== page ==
Tuesday, November 28, 2017


I made a snath for a new scythe blade that a friend gave me for my birthday.  I had planned on making it out of a solid piece of ash, but the tree I thought was an ash turned out to be an elm.  The wood was too far gone so I had to change plans.

The completed snath and blade.  I finished the wood in ordinary spar varnish.  There are actually 21 pieces of wood total!

I remembered a piece of clear Douglas Fir sitting in the basement rafters, so I decided to use that for the project.  I already had a good scythe that I liked, so I used it as a pattern.  The fir was cut to length and then ripped on the table saw thin enough to make the required bend.  I made a jig on the workbench, glued things up, and clampled the pieces together.  I think the main part of the snath was 6 pieces thick.

I began by making the straight piece, with a bend towards the bottom.  I used my workbench for the straight part, and clamped on a jig for the bend at the bottom.  It's a mild bend, less than 15 degrees.
For the lower handle I had to rip the pieces thinner, to make a sharper bend.  I did this in a separate lay-up.  I had to glue on extra small pieces to make the snath thicker in the area of the handles, and where the blade attaches.  I used attachment hardware from an english-style scythe.

I cleaned up the glue joints with a block plane, then went back to the workbench to jig up the lower handle.   I had to rip these pieces a bit thinner to get the bend I wanted.  The handle is glued onto the main part of the snath without any nails or screws.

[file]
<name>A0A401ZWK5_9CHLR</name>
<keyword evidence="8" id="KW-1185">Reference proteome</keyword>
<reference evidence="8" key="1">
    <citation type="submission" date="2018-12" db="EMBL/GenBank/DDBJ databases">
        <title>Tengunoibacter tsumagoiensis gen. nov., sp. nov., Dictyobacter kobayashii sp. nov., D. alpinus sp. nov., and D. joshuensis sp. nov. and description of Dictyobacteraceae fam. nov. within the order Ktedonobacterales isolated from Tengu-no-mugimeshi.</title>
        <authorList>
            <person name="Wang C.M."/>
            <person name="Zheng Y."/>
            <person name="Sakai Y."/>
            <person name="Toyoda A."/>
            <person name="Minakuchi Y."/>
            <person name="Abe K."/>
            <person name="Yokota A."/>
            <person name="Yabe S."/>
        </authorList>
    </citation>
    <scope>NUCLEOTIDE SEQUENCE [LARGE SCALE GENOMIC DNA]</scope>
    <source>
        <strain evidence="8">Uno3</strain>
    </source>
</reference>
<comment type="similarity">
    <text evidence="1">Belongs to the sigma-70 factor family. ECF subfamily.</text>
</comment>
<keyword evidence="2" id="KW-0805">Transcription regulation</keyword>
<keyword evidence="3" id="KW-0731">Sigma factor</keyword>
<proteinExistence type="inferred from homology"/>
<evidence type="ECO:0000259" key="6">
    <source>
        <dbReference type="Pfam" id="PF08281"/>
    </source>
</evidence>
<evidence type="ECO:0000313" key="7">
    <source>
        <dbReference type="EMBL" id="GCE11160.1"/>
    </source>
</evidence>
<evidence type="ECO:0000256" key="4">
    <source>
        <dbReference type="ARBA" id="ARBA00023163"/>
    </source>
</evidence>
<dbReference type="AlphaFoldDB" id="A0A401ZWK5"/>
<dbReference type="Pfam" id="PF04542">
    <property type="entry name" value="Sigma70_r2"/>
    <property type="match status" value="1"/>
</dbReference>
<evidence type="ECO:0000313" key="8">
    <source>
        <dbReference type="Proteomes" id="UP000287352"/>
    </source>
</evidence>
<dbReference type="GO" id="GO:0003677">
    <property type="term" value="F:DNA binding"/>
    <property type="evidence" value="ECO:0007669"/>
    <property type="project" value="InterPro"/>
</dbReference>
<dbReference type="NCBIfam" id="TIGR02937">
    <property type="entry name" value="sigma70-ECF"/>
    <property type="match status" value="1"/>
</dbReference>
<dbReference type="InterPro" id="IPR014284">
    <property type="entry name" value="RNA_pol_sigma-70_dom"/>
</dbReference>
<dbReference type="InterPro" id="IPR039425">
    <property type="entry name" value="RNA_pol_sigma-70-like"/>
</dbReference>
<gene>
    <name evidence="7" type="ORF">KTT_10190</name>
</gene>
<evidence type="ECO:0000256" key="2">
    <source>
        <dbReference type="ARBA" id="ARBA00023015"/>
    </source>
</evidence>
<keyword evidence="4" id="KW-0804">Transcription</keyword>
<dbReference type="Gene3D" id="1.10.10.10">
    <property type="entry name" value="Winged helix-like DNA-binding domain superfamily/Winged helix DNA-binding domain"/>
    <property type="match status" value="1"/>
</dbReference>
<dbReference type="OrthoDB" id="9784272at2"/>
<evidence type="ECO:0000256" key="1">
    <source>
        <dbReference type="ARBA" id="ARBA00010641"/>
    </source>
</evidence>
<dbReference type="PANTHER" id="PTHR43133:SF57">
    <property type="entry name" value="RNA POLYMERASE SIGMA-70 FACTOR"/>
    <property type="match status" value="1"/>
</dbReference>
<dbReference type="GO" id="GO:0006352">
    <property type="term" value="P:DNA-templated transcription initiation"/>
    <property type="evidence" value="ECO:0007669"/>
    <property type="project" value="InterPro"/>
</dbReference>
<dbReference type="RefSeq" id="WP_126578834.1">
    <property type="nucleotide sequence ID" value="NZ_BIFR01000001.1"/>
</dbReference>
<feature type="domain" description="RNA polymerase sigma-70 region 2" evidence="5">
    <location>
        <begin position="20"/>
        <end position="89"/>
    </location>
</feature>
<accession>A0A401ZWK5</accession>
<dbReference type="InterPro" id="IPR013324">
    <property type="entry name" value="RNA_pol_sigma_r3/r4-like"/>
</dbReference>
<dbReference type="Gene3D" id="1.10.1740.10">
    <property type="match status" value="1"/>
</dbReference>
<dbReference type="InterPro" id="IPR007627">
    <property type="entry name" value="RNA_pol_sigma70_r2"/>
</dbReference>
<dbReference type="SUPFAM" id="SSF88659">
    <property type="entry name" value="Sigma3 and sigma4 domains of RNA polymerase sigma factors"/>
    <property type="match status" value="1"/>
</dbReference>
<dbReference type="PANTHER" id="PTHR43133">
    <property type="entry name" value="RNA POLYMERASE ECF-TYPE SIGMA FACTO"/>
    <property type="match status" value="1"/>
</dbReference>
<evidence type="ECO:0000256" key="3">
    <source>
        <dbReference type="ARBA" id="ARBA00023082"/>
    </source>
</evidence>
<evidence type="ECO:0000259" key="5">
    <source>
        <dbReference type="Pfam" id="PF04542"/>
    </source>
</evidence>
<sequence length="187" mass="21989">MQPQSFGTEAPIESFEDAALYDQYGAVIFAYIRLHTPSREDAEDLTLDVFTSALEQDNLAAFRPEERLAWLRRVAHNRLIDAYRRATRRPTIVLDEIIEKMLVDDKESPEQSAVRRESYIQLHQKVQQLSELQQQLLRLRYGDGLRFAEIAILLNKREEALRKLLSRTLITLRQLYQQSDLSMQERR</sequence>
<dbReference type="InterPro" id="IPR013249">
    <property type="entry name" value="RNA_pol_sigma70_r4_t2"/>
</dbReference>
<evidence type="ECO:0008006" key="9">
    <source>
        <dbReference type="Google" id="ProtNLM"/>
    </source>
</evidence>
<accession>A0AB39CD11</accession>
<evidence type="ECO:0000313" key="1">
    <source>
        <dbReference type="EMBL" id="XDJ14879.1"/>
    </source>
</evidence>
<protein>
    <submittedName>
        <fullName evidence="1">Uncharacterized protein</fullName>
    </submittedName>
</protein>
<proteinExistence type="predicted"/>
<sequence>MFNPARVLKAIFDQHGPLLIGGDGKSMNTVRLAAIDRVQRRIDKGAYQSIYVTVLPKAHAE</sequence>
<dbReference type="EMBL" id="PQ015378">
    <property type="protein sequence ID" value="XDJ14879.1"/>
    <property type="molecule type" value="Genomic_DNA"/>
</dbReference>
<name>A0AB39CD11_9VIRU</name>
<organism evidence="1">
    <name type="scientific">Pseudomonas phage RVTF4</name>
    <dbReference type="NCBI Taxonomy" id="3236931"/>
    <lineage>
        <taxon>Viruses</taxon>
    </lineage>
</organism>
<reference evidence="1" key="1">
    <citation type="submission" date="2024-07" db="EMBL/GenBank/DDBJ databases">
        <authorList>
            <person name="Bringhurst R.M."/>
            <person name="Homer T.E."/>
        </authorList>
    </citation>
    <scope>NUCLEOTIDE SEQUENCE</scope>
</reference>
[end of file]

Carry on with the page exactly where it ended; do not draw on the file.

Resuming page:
The handles are some clear wood from the elm tree that I had hoped to make the snath out of originally.  I shaped the handles and then put a 7/8" diameter on the end.  The snath had 7/8" holes drilled in at the appropriate locations, and the handles were glued in place.  The entire snath is held together with ordinary carpenter's glue.

Here is what it looked like after a good shaping and sanding.  I think it is plenty strong but only time will tell.  It's a little fancy for something that is supposed to be workmanlike, but I enjoyed this project.  
Attachment hardware is from an ordinary English-style scythe that was rotting away in my collection.  The Tops blade from Scythe Supply was said to have a tang that works well with English-style scythes, and I only had to slightly touch it with a grinder to make it fit.  I like having this hardware since the Austrian-style clamp can slip so easily.

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